The idea that solo mothers are a ‘burden on society’ is morally bankrupt, bigoted and flagrantly incorrect. When I look at my newborn son, whose eyes crinkle as he smiles, and his older sister who wakes each morning asking to give him cuddles, I find it hard to believe that some social institutions would describe our family as a “burden on society”. But, because I’m a single mother who used fertility treatment and a sperm donor to conceive my children, this is how some people see us. In UK the partnership of five hospital trusts and six clinical commissioning groups this week banned single women from accessing IVF, citing a document that says giving IVF to single women produces a “known disadvantage” to both the child and the mother. Which appears to be a polite way of saying: “Stop reproducing – you and your children are duds”.
I spoke to Dr Sophie Zadeh, a fellow in social psychology at the CFR, as part of research for my book, Going Solo. She told me that one thing solo mothers all tend to have in common is being good parents. “But that’s probably true of all parents who use assisted reproduction methods,” she explained. This is the reality of families that have chosen to have invasive fertility treatment: all of these children are so very wanted and planned. Dr Zadeh looked into whether a one-parent family is destabilizing for children. She found that unlike children of divorced parents – who can suffer because of parental conflict before, during and after their parents’ divorce, and from a drop in financial circumstances – there is no difference between children in one-parent and two-parent families. And yet, in comments seen by the Sunday Times that feel like an echo from another, less tolerant era, the public health sector in UK believes single mothers are unable “to bring out the best outcomes for the child”.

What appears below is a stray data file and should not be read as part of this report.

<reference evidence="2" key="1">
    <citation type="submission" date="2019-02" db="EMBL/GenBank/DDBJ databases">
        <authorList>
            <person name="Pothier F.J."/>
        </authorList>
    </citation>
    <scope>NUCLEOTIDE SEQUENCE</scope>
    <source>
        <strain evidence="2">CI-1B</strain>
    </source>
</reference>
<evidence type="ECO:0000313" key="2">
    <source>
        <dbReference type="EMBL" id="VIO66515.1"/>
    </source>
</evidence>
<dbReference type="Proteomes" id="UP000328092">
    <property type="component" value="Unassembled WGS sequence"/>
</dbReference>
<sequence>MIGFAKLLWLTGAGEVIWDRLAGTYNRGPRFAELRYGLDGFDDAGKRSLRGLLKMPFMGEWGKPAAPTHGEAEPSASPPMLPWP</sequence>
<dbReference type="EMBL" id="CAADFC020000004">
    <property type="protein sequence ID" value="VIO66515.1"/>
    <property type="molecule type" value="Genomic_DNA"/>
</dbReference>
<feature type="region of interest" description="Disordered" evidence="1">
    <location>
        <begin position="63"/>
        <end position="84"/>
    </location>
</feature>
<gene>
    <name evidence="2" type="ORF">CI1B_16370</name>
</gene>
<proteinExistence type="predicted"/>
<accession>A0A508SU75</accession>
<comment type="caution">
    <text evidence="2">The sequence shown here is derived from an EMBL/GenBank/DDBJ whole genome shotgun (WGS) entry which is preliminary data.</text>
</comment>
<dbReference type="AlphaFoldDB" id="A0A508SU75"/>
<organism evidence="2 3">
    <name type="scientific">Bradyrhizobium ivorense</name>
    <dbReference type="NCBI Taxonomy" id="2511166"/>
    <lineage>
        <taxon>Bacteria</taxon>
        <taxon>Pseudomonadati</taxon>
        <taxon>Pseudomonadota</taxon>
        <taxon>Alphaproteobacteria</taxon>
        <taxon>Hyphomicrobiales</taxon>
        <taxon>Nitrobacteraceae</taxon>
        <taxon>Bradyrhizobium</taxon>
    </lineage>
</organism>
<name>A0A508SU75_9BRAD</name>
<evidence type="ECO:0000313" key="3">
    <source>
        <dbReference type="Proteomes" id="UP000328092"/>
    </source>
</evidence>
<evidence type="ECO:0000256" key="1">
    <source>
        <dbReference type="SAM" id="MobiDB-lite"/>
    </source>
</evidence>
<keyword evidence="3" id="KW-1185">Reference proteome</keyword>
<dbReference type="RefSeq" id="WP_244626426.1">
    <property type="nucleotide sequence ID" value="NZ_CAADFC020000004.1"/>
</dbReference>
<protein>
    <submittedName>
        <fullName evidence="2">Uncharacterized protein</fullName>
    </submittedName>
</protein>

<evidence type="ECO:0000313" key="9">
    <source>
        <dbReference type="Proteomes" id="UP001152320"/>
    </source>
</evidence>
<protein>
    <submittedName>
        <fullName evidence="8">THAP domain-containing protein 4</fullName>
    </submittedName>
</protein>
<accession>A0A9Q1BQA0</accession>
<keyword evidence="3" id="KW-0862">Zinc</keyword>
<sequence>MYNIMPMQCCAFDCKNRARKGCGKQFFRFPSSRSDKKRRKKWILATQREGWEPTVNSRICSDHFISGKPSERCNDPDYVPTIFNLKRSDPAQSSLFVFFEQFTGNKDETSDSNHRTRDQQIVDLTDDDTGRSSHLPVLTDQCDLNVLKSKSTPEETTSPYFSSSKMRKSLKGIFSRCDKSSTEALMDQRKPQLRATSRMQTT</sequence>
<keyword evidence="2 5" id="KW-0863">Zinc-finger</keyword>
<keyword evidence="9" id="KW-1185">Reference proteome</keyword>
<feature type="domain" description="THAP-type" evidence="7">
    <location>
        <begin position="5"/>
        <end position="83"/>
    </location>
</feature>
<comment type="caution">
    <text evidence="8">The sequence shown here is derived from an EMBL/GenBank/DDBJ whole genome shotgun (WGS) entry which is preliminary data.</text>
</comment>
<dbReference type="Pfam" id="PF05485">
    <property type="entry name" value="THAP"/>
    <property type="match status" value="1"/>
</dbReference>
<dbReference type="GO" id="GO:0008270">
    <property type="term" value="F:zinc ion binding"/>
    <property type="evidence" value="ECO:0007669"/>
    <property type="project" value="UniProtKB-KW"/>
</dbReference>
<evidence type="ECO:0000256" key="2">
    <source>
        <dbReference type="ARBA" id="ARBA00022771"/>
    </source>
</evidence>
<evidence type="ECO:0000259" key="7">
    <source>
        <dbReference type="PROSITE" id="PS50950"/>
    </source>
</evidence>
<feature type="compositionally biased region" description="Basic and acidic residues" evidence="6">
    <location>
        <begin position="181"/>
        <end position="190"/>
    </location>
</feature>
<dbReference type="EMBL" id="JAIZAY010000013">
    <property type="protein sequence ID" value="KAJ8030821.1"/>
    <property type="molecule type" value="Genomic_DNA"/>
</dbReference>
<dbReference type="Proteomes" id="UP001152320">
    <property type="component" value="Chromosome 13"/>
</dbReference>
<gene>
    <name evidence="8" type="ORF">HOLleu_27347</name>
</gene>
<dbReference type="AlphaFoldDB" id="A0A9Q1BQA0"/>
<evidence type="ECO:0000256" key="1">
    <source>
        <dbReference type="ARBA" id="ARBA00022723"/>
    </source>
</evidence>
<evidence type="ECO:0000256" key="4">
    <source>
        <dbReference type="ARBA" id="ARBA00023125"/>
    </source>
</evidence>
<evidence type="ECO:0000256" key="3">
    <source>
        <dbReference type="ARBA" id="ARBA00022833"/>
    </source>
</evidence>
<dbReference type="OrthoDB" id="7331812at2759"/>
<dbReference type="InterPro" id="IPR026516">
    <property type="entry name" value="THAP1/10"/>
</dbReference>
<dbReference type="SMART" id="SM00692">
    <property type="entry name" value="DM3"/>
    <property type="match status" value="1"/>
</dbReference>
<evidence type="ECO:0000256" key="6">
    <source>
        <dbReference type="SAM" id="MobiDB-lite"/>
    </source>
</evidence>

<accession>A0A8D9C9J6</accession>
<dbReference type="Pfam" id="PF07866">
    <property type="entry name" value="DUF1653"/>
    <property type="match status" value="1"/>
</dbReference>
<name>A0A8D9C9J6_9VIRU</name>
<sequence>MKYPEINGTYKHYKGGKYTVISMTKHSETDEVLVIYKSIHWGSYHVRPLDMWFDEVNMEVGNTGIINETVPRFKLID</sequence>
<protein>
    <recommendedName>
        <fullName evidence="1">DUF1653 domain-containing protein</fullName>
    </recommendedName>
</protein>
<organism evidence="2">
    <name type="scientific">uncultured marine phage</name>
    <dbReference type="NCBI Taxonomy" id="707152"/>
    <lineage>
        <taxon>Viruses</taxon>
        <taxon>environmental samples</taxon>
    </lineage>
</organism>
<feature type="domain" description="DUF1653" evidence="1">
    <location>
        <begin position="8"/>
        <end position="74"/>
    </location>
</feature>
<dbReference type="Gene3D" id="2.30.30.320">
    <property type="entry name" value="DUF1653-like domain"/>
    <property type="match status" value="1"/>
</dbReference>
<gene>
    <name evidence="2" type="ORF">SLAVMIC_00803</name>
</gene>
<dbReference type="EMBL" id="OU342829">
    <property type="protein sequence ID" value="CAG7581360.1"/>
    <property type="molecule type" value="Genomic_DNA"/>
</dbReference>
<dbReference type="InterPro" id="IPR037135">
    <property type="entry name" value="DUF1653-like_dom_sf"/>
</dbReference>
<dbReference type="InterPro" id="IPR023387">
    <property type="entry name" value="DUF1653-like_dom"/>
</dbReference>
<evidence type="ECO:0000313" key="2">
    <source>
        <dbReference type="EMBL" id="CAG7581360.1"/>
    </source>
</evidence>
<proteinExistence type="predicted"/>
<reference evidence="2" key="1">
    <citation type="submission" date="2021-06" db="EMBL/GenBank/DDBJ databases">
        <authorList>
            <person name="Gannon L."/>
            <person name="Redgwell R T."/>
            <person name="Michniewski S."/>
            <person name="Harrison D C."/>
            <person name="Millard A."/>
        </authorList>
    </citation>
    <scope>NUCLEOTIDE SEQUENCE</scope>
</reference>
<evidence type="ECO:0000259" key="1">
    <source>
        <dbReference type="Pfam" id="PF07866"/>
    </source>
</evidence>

Like so many solo mothers, I believe deciding to have my children was the biggest and very best choice I have ever made. There was nothing whimsical about it: I had counselling to learn how to introduce the subject of donor conception to my children as soon as they were able to speak. When they are 18, they’ll be able to get in touch with the donor – if they’re interested (in UK it is allowed) – so they can understand that part of their history.
Our home is full of love and laughter; I feel so very lucky. There are times when I think it must be wonderful to have the support of a partner: when my daughter has a temperature, or I’m deciding whether to take my son to the hospital; when making decisions about childminders and nurseries. But never have I wished for a partner to help me in what the the public health sector suggests I lack: the capacity to “exert control over children”. Perhaps it’s simply because my children are so young – it will be a long time before I learn to bring up teenagers – but I mainly stick to encouraging, explaining, even singing, plus the odd firm no, to encourage pleases and thank yous, and to make tidying up and teeth-brushing fun.
The notion of “exerting control”, like so much else the commissioners describe, sounds like it comes from a time when children were seen and not heard. The comfort I take is that 25 years ago these views would have been widespread. Today, they have provoked debate. In the future, I believe society will accept and celebrate families of all shapes and sizes and understand that love, security and openness are the most important things to offer children.
Source: The Guardian